Donald Trump

White House sales pitch: Trump adviser Conway is ‘counselled’ after telling people to ‘go buy Ivanka’s stuff’

PUBLISHED : Friday, 10 February, 2017, 8:01am
UPDATED : Friday, 10 February, 2017, 10:13pm

Kellyanne Conway, a top aide to President Donald Trump, has been “counselled” for making a sales pitch for Ivanka Trump’s product line during a television interview conducted from the White House briefing room.

The endorsement Thursday morning by Conway raised ethical and legal questions, giving the appearance that she was using the White House to further the Trump family’s commercial interests.

“Kellyanne has been counselled and that’s all we’re going to go into,” White House press secretary Sean Spicer said Thursday afternoon. “She’s been counselled on that subject.”

Spicer would not say whether that amounted to discipline.

Trump has been in a public battle with Nordstrom, which dropped Ivanka Trump’s product line amid what Nordstrom says is slumping sales.

Ethics lawyers have raised numerous concerns about Trump’s ties to his businesses, which remain under family control and often bear his name, as well as those controlled by other members of his family. But the latest flap has the potential to arouse broader public concern because it involves a well-known retailer.

“Go buy Ivanka’s stuff,” Conway, who served as Trump’s campaign manager and continues to have a central role in advising the president and appearing on his behalf, said on Fox News’ Fox & Friends.

Go buy Ivanka’s stuff. It’s a wonderful line. I own some of it ... Go buy it today, everybody
White House adviser Kellyanne Conway

“It’s a wonderful line. I own some of it,” she added. “I’m going to give a free commercial here. Go buy it today, everybody. You can find it online.”

Maryland Representative Elijah E. Cummings, the top Democrat on the House Committee on Oversight and Government Reform, sent a letter to Utah Representative Jason Chaffetz, the Republican who chairs the committee, requesting a referral to the Office of Government Ethics for possible disciplinary action.

“This appears to be a textbook violation of government ethics laws and regulations enacted to prevent the abuse of an employee’s government position,” Cummings wrote. “I request that the committee make an official referral of this matter to the Office of Government Ethics and request that it report back to the committee as soon as possible with its findings.”

Chaffetz said the comments were “wrong, wrong, wrong, clearly over the line, unacceptable”.

He said he would write a joint letter to the Office of Government Ethics on the subject and another to President Trump, because the White House would need to request the review.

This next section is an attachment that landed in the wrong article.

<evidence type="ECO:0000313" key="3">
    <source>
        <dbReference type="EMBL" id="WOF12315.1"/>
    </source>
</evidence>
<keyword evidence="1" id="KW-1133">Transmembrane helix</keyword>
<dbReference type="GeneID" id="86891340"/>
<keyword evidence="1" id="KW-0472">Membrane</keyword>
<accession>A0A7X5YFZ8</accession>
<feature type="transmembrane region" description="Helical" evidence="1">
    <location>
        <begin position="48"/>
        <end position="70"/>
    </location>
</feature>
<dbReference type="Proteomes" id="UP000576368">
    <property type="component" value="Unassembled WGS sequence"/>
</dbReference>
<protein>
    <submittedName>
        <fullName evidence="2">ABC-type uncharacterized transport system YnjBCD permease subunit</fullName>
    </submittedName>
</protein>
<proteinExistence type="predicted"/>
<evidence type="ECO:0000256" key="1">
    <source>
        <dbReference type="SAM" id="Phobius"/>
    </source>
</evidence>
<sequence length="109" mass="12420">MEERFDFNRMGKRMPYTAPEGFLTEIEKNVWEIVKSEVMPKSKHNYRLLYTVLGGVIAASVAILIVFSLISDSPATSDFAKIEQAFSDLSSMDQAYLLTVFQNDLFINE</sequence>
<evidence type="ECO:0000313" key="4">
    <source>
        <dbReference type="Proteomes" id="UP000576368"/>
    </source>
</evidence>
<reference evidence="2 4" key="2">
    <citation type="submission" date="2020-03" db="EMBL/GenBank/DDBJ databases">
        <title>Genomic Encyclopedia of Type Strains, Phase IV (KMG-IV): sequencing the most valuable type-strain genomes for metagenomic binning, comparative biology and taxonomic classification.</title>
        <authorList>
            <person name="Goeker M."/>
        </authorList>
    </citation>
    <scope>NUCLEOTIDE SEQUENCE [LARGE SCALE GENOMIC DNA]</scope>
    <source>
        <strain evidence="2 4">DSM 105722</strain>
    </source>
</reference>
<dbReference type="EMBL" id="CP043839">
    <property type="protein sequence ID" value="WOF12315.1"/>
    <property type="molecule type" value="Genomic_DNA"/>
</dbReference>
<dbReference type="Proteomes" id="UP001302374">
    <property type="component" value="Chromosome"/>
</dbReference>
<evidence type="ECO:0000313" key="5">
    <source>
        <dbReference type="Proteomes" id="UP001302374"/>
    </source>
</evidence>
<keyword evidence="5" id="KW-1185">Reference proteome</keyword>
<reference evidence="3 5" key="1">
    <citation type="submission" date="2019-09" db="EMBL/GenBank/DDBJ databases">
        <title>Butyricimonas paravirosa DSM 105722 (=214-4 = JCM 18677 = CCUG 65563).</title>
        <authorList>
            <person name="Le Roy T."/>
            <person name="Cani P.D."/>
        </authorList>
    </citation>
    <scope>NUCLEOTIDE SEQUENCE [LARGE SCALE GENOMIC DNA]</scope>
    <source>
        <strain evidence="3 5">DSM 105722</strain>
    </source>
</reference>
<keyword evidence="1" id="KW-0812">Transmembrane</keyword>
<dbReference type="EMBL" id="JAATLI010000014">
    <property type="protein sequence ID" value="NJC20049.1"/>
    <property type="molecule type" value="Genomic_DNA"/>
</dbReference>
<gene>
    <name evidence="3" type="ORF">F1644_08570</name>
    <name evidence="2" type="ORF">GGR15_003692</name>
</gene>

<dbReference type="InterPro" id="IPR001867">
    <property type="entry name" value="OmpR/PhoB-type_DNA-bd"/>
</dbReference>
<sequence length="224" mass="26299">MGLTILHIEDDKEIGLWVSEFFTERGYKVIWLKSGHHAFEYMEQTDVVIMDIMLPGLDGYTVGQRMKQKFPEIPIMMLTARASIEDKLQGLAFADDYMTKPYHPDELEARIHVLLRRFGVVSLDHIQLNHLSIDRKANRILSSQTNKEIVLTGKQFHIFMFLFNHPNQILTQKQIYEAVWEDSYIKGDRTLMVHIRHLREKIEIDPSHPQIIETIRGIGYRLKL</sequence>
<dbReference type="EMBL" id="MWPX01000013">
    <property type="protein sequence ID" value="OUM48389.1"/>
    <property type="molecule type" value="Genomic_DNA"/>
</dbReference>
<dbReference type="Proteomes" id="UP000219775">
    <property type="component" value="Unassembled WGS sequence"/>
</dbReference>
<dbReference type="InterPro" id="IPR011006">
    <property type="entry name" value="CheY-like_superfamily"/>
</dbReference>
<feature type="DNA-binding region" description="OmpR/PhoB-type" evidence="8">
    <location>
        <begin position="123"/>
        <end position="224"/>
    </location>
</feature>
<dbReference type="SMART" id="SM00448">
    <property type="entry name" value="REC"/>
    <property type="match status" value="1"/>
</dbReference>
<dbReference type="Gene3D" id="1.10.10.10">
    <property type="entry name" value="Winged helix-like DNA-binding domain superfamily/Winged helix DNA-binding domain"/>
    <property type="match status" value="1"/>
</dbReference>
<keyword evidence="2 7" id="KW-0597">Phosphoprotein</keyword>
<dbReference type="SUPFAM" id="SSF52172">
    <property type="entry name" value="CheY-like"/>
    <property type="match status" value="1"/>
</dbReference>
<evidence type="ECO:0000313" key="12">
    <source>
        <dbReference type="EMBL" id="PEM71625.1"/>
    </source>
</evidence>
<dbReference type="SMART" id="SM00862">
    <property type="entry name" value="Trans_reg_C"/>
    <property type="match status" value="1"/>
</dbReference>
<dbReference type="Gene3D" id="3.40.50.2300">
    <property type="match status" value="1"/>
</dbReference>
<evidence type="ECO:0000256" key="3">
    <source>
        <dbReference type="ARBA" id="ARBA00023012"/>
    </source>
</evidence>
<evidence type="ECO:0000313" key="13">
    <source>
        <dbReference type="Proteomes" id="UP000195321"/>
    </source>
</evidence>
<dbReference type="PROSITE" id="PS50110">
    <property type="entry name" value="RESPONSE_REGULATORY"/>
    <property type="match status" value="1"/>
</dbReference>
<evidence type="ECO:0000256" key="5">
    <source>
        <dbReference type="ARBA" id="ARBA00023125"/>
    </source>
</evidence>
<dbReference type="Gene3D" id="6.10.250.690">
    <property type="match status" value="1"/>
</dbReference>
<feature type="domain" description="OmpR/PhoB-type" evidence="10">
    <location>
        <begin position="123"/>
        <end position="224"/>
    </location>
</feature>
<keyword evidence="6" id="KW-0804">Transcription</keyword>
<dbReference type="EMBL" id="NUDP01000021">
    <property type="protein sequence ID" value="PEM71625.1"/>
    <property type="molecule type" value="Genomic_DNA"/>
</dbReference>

The ethics office said on Twitter that its “website, phone system and email system are receiving an extraordinary volume of contacts from citizens about recent events.”

The office went on to say that it does not have investigative or enforcement authority but officials there can contact and provide guidance to other enforcement agencies and are “actively following this agency-contact process.”

The White House is largely responsible for policing itself to keep from using the public office for private gain, ethics attorneys said. And they are dubious of its ability to do so, given that Trump himself started the dispute, complaining on Twitter on Wednesday that: “My daughter Ivanka has been treated so unfairly” by Nordstrom.

Trump has more than 24 million followers, in addition to the prestige of the presidency, behind his attack on the retailer.

“Given that this all started with the president attacking Nordstrom … I’m not sure I trust them to counsel her directly,” said Larry Noble, general counsel to the Campaign Legal Centre, a non-profit government reform group.

Noble said it’s more than a simple “slip of the tongue” by a single member of the administration, given that Spicer also weighed in on the issue during his Wednesday briefing. He accused Nordstrom of “a direct attack on his policies and her name” by dropping the product line.

He said it sends a message to companies that if they decline to do business with Trump family entities, they face potential retribution.

“All of them they should be staying out of this,” said Richard Painter, a former chief ethics lawyer in the George W. Bush White House who serves on the board of Citizens for Responsibility and Ethics, a watchdog group that has file lawsuits accusing the Trump administration of ethics violations.

“Instead of getting the president to cool it off on Twitter, they’re all joining.”